Review Ignition, a comprehensive guide that answers many of the questions related to buying a car.
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Buying a car is like jumping into a lake. Without some planning and research into what you might encounter, you could be in too deep before you know it. But if you take the car buying process one step at a time and put some time into researching your purchase and your finances before you step on the car lot, the process is likely to go more smoothly.
Before you begin shopping for a car, it's important to take a look at your budget and figure out how much you can afford to spend on a vehicle, without strapping yourself or cutting into your savings. If you don't have a budget, click here for information about creating one. Can you afford $200 a month for your new vehicle? What about $300? That number will be the total amount that you can pay for the car itself and operating expenses, like gas and maintenance.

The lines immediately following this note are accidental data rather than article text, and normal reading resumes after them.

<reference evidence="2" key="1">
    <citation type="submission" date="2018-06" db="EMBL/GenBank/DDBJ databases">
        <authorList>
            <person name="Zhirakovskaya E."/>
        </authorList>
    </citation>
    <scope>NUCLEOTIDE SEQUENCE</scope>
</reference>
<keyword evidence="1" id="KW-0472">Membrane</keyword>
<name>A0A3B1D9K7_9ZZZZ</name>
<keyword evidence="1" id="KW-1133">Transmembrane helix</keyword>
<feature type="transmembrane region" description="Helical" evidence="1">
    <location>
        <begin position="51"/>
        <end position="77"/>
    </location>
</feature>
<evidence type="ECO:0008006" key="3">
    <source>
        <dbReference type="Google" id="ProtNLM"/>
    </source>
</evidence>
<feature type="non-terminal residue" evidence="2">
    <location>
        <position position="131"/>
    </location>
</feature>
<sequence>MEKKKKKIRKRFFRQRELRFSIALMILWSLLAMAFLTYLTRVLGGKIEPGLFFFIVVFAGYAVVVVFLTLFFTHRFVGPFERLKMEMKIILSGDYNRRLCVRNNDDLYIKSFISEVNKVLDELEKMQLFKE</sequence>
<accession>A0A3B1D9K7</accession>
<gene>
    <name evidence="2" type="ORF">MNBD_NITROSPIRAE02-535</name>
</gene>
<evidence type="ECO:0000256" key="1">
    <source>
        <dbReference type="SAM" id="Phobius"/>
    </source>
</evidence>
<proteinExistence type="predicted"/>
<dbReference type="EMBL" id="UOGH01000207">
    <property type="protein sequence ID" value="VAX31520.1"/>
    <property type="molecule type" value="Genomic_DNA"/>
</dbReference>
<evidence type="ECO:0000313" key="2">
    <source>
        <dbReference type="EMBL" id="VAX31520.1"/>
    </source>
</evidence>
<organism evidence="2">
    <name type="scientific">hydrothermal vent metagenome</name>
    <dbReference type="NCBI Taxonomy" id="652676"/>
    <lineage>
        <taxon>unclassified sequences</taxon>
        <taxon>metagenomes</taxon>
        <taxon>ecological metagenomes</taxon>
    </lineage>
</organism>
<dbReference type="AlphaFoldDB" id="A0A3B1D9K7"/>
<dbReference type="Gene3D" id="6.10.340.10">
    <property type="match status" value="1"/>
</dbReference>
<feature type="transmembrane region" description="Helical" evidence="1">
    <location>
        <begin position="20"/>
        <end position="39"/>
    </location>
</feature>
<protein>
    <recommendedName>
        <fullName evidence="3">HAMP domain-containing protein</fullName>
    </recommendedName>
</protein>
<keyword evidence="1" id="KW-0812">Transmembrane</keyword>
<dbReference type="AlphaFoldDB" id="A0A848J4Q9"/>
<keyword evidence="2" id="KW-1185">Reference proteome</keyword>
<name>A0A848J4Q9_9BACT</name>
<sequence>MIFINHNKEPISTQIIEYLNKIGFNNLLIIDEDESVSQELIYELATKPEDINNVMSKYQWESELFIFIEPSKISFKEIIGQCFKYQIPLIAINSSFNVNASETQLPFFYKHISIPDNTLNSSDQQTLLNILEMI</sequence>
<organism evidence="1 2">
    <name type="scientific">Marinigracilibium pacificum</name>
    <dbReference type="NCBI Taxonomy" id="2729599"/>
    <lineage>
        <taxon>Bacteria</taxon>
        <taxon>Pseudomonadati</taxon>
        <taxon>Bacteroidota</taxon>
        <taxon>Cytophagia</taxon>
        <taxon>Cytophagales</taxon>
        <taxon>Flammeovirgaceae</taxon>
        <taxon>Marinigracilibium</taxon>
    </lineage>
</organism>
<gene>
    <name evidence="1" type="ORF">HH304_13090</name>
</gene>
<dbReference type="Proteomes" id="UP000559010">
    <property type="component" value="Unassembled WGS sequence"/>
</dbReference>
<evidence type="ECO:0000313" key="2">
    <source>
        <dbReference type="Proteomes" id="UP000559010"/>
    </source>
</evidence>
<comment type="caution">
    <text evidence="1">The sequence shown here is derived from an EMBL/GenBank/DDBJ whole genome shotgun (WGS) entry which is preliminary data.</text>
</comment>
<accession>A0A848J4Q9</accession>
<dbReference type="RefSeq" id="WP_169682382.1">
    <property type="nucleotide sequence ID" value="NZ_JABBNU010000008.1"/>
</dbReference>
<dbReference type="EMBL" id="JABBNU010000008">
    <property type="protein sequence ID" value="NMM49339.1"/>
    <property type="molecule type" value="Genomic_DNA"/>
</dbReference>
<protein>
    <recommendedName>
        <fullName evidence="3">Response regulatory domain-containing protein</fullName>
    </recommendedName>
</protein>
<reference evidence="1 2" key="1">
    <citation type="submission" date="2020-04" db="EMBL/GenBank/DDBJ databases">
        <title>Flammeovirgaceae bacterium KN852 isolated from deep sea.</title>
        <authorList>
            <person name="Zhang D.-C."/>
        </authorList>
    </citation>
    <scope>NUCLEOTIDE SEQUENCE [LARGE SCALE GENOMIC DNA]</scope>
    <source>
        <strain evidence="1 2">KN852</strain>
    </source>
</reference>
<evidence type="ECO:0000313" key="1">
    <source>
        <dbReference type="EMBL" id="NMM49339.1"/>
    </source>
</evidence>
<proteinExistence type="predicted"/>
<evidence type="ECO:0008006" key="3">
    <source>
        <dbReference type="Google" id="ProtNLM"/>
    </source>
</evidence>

Operating expenses can be about one third to one half of the monthly cost of a new car. So take the amount you've decided you can spend on your car each month and multiply it by .66. That is the most you should consider spending on monthly payments for the vehicle to be able to afford operating expenses as well.
You're also going to need a big chunk of change for a down payment. How much? The bigger the better. To get a loan for a car, and often for a lease, you'll probably need to make a down payment of around 10% of the total price of the vehicle. The larger your down payment, the smaller your monthly payment will be and the less you will pay in total for the car in the long run. But make sure you don't cripple yourself or deplete your savings account with too large a down payment.